Philadelphia Weekly
Matt Prigge

No one's ever been quite so dementedly inconsistent as director Andrei Konchalovsky: He's co-written a pair of Andrei Tarkovsky nuggets and helmed Homer & Eddie, a forgotten '80s road comedy with Whoopi Goldberg and Jim Belushi. He's directed Siberiade, a four-hour epic considered one of the most important Russian films of all time, and directed the three-hour Armand Assante-starring The Odyssey, one of the least important miniseries of all time. And finally, he's brought us both the Kurosawa-co-written genre classic Runaway Train and (ulp) Tango & Cash.

Now House of Fools brings Konchalovsky back home, though the end result can be quite perplexing. Why? Well, for starters, it's a look at the Chechen civil war that features several extended cutaways to – no joke – a warbling Bryan Adams. Even more confounding, though, is that these sequences – in which he croons his ancient hit Have You Ever Really Loved a Woman in the mind of our gamine protagonist (Iuliya Vysotskaya) – are the strongest and most unique bits in the whole picture.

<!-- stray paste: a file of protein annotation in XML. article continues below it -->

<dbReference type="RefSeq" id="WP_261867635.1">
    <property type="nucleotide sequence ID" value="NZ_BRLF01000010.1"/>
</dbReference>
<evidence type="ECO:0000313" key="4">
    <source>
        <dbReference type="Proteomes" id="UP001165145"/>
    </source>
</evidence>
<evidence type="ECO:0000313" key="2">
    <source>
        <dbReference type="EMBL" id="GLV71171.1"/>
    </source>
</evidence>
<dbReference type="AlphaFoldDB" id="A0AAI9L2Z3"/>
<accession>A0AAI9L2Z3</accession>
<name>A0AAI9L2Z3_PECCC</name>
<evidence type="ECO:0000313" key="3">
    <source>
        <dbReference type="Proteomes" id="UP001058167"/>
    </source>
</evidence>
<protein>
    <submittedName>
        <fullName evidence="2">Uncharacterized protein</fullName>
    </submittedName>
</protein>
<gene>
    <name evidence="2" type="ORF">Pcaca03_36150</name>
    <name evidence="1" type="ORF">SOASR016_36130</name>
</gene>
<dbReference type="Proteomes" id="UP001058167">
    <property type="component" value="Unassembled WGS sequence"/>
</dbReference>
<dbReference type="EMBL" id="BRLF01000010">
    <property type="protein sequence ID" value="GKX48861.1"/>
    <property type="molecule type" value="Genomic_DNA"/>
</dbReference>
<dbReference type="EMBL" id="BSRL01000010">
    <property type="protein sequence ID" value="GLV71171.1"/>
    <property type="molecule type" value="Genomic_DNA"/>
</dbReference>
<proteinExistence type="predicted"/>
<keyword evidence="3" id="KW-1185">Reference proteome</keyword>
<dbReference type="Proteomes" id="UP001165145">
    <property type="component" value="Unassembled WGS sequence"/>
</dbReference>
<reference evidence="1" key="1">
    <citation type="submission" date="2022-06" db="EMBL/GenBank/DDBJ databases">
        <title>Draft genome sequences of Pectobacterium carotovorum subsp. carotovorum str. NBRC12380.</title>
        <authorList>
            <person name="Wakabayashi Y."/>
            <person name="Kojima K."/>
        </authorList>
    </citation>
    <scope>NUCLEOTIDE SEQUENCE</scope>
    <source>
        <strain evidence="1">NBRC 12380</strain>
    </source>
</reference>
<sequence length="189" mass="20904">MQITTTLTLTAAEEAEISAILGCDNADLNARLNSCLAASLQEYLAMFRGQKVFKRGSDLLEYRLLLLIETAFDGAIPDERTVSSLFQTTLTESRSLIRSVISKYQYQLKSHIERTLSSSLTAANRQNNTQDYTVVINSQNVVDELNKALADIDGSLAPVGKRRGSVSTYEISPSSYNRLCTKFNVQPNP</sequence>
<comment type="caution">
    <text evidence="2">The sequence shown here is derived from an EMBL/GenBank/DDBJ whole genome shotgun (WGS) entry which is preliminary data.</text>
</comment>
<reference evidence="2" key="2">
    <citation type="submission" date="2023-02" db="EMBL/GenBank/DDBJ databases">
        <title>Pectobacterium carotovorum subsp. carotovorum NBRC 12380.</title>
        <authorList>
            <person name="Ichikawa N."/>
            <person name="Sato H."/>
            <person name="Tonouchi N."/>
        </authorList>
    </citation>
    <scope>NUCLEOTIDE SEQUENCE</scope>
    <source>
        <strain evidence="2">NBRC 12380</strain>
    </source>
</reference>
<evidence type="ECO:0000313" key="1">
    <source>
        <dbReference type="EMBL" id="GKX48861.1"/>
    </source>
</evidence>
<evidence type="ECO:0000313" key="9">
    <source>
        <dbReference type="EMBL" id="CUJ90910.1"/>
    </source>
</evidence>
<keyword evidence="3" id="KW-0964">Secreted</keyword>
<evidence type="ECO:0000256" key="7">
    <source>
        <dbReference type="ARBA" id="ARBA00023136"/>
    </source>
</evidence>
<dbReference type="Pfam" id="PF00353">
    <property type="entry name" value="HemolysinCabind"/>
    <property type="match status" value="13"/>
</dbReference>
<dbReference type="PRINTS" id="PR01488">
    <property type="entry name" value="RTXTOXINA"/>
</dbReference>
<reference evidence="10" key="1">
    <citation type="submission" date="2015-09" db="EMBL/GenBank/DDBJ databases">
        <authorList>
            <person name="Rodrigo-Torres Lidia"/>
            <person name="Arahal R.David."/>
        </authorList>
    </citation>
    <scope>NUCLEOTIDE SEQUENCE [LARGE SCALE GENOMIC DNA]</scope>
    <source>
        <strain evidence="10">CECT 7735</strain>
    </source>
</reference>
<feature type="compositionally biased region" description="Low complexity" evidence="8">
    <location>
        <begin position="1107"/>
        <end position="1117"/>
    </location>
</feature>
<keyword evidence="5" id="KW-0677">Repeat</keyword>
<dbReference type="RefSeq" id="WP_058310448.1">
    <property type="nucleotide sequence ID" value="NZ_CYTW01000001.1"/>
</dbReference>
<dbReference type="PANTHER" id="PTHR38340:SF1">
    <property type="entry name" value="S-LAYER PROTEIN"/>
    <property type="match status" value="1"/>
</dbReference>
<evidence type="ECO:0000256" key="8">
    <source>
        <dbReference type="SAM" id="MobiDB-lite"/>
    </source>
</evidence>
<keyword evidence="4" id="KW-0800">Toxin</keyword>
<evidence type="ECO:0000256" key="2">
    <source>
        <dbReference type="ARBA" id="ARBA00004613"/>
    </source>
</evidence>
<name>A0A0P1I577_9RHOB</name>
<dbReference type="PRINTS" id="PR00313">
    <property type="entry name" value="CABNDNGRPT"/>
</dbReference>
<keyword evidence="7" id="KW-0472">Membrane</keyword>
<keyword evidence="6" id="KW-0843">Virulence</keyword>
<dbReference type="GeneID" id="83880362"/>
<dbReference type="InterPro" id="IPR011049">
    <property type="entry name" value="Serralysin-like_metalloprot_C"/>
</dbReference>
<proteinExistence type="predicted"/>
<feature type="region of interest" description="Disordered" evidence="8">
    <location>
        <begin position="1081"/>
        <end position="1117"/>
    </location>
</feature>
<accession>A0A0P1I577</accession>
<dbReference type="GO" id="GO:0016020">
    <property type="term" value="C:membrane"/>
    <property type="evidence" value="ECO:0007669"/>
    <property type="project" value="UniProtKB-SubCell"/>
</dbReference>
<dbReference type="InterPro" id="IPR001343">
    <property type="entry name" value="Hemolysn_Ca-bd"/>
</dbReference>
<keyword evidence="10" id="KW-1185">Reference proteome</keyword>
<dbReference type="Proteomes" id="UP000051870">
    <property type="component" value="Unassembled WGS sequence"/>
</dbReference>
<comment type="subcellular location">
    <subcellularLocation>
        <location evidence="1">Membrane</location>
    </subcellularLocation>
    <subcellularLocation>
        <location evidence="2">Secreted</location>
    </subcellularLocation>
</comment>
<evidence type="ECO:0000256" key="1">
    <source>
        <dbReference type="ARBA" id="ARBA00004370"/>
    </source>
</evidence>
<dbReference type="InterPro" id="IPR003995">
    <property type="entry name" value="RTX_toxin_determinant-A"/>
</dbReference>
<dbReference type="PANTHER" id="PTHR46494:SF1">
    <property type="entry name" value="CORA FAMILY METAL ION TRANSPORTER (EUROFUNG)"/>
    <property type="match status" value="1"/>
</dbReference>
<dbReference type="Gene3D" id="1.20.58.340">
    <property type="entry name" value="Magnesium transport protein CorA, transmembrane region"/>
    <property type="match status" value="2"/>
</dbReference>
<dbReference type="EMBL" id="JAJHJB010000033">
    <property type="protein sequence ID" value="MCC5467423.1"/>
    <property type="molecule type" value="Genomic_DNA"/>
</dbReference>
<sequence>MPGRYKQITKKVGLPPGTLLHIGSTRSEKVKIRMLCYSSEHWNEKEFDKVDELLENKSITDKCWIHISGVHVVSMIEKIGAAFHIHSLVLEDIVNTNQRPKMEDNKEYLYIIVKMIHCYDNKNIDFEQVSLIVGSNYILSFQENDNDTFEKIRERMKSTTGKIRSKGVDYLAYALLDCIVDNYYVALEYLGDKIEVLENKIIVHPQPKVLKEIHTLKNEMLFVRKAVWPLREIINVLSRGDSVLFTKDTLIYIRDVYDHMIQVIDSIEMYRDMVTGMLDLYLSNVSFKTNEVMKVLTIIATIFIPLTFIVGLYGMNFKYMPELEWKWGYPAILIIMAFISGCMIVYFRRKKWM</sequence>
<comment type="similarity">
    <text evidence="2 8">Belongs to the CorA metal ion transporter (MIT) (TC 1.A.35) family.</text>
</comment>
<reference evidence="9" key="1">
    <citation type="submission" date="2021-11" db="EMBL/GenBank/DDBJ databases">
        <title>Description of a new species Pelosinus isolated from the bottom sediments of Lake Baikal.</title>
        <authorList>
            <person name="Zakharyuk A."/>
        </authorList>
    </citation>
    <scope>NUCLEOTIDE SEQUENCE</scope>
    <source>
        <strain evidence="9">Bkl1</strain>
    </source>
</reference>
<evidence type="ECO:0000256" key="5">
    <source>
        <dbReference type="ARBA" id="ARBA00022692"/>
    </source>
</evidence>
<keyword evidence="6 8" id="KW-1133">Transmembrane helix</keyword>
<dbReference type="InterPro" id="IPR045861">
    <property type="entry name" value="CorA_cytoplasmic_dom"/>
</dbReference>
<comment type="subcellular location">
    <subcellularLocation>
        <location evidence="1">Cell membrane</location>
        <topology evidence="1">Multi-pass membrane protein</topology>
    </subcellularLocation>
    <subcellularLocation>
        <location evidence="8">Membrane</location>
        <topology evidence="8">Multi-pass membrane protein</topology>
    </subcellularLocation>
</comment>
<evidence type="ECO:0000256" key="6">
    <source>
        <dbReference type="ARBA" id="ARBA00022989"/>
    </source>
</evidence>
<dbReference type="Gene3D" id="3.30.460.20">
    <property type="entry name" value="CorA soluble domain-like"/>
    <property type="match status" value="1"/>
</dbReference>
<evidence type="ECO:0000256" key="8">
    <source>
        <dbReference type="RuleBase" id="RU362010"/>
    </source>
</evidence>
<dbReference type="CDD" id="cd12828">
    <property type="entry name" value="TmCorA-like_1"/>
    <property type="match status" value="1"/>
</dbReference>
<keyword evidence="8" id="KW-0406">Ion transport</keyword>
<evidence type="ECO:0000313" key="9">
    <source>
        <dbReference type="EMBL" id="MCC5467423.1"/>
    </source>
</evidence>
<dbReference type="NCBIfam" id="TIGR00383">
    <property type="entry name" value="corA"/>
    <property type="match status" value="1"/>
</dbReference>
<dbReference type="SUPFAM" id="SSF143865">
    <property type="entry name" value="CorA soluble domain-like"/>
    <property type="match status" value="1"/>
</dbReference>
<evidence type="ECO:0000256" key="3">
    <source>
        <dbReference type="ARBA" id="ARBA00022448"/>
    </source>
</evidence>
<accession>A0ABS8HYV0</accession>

That's no slight on the rest of Fools, believe it or not. Set in an asylum alternately beset by Chechen rebels and Russian troops, it's a near-exact copycat of the anti-war-by-way-of-hippies classic King of Hearts, in which the inhabitants of a sanatorium watch as soldiers massacre each other. Konchalovsky may dress it up in bomb explosions, rapid gunfire, aggressive editing and shaky-cam work, but he still retains Hearts' goopy "Who's really insane?" sentiment.

Regardless, Fools does have its share of charm, if only for a bit: Unpredictable and not unlike a cinematic whirlwind, it's clearly the work of an auteur back in his element. But auteur or not, after a couple of reels the endless rib-nudging starts to hurt. All things considered, I might actually rather sit through Tango & Cash.